Sex difference in concussion recovery may be explained by delay in seeking specialty care
TUESDAY, Sept. 24, 2019 (HealthDay News) — Young female athletes take longer than young male athletes to recover from sports-related concussion (SRC), according to research published in the September issue of the Clinical Journal of Sport Medicine.
Natasha Desai, M.D., from the Columbia University School of Medicine in New York City, and colleagues examined characteristics in pediatric athletes with concussion to understand underlying factors that may contribute to prolonged concussion recovery among girls versus boys. They retrospectively reviewed 192 medical records from 75 girls and 117 boys (aged 7 to 18 years old).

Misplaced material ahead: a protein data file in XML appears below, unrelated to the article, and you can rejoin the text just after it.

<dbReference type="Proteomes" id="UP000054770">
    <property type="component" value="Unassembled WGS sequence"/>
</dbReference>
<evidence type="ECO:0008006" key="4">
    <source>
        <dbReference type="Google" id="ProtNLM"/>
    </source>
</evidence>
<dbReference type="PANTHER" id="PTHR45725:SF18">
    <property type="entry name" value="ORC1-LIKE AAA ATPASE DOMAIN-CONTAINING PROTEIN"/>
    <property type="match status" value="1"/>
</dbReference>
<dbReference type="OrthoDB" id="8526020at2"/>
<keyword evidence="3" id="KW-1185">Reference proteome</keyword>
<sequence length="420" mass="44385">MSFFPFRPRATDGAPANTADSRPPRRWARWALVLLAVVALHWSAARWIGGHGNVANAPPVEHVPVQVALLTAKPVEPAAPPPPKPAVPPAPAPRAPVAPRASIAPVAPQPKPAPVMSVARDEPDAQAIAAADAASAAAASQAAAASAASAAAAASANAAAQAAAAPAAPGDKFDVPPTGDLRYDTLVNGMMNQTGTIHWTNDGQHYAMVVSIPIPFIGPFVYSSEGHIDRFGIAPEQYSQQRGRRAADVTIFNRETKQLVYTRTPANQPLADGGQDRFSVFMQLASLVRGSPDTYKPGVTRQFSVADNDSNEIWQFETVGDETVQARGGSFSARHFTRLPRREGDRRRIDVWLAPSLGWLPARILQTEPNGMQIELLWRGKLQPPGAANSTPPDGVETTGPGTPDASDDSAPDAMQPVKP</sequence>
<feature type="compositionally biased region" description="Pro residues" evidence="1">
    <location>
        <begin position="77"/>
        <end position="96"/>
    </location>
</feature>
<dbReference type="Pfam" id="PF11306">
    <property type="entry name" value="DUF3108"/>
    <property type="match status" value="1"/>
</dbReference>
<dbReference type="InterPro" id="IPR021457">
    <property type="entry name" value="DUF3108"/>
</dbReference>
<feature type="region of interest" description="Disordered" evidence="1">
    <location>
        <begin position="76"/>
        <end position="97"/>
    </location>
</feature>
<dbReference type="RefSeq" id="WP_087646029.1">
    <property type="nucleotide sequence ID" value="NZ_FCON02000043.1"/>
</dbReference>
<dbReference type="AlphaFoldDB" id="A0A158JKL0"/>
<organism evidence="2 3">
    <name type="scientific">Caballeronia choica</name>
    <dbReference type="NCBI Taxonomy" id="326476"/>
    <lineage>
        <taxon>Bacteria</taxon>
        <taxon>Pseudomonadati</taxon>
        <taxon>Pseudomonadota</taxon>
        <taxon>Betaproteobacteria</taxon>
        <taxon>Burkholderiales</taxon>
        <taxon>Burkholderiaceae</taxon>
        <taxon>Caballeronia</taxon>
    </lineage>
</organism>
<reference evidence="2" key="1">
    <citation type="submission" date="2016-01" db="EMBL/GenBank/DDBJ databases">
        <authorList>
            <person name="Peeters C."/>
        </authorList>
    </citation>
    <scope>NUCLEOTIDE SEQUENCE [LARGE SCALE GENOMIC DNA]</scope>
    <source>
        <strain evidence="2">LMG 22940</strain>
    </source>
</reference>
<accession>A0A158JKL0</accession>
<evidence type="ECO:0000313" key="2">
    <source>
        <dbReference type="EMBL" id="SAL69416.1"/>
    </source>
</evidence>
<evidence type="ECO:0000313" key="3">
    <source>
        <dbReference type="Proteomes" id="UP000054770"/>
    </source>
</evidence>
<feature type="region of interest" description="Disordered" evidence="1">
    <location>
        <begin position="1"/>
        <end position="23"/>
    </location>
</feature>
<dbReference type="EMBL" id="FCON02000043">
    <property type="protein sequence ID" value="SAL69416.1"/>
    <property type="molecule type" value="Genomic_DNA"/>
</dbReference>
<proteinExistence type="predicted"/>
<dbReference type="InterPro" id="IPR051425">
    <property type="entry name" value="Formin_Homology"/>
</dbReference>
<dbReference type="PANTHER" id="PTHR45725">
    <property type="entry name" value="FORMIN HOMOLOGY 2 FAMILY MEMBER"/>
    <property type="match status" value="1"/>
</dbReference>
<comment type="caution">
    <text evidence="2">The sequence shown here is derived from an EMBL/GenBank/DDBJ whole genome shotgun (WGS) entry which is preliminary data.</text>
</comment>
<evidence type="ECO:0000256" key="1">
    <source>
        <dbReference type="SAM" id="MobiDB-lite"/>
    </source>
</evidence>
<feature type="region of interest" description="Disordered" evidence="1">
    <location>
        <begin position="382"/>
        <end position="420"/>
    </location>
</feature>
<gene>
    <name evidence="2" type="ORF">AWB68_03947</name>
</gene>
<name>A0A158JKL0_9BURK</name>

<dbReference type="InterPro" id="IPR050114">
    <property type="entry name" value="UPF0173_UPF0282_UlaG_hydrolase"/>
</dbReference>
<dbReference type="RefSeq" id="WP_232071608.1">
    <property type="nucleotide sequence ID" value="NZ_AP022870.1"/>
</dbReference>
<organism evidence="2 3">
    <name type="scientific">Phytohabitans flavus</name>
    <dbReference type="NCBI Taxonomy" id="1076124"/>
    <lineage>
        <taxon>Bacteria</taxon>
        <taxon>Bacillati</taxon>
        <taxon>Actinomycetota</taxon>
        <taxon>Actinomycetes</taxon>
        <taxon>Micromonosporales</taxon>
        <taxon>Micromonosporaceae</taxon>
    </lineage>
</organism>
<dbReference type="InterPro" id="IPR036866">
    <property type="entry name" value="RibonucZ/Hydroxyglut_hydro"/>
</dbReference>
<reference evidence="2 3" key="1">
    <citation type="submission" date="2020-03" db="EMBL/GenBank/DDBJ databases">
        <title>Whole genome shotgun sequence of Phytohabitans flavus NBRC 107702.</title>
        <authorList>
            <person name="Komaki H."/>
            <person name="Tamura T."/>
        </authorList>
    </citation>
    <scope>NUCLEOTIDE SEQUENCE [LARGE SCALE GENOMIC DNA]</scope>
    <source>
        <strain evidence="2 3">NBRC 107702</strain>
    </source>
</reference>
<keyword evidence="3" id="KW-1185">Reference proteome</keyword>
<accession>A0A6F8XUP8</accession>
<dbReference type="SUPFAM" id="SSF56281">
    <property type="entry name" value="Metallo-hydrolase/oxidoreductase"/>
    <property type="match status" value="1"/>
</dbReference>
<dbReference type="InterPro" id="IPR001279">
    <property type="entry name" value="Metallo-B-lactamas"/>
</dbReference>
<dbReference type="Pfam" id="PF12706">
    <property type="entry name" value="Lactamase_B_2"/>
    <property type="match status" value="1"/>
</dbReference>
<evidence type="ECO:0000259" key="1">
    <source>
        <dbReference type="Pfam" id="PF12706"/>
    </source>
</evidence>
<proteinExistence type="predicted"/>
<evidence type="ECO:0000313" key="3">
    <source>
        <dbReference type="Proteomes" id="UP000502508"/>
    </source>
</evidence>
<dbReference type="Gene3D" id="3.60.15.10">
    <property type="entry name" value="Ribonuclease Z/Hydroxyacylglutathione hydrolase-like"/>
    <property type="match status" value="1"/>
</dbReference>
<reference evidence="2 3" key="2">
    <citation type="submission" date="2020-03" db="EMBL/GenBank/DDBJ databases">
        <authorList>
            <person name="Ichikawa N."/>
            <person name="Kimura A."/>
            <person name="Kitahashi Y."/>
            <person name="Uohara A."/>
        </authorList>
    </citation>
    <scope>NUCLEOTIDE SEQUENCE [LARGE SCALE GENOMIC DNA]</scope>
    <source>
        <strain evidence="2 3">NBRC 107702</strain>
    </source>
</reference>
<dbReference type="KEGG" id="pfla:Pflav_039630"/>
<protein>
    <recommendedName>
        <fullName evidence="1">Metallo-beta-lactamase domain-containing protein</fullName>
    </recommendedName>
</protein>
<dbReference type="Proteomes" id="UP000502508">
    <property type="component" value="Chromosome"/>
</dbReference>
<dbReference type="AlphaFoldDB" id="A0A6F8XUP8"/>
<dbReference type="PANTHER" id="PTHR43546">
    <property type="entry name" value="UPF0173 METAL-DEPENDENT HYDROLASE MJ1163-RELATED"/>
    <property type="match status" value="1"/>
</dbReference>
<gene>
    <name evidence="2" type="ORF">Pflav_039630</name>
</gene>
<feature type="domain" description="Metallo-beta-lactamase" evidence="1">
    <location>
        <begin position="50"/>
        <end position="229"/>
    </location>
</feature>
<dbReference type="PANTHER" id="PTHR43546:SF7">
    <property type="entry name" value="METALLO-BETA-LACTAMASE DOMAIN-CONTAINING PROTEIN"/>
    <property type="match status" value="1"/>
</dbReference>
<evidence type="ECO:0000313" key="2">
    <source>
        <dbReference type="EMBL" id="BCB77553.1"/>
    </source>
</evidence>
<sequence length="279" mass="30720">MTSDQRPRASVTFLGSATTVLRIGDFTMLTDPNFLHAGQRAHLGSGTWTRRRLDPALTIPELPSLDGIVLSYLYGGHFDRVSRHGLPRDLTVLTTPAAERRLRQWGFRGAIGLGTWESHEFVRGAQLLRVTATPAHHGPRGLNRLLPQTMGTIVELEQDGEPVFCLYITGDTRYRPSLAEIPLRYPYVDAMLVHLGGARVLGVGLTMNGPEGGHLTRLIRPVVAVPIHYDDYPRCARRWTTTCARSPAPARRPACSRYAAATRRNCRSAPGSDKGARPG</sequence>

The researchers found that girls, on average, presented later to specialty care for evaluation after SRC than boys. Additionally, five markers of recovery were prolonged in girls: time to return to school without accommodations, time to return to noncontact exercise, time to return to full sport, time to recovery of neurocognitive function on computerized testing, and time to clinical recovery of vision and vestibular deficits on examination (e.g., smooth pursuits, saccades, gaze stability, near point of convergence, and balance). When controlling for time to presentation to specialty care, the sex-based differences in recovery disappeared.
“Our results indicate, however, that a modifiable extrinsic factor, time to presentation to specialty care, may contribute to this difference in recovery between the sexes,” the authors write.
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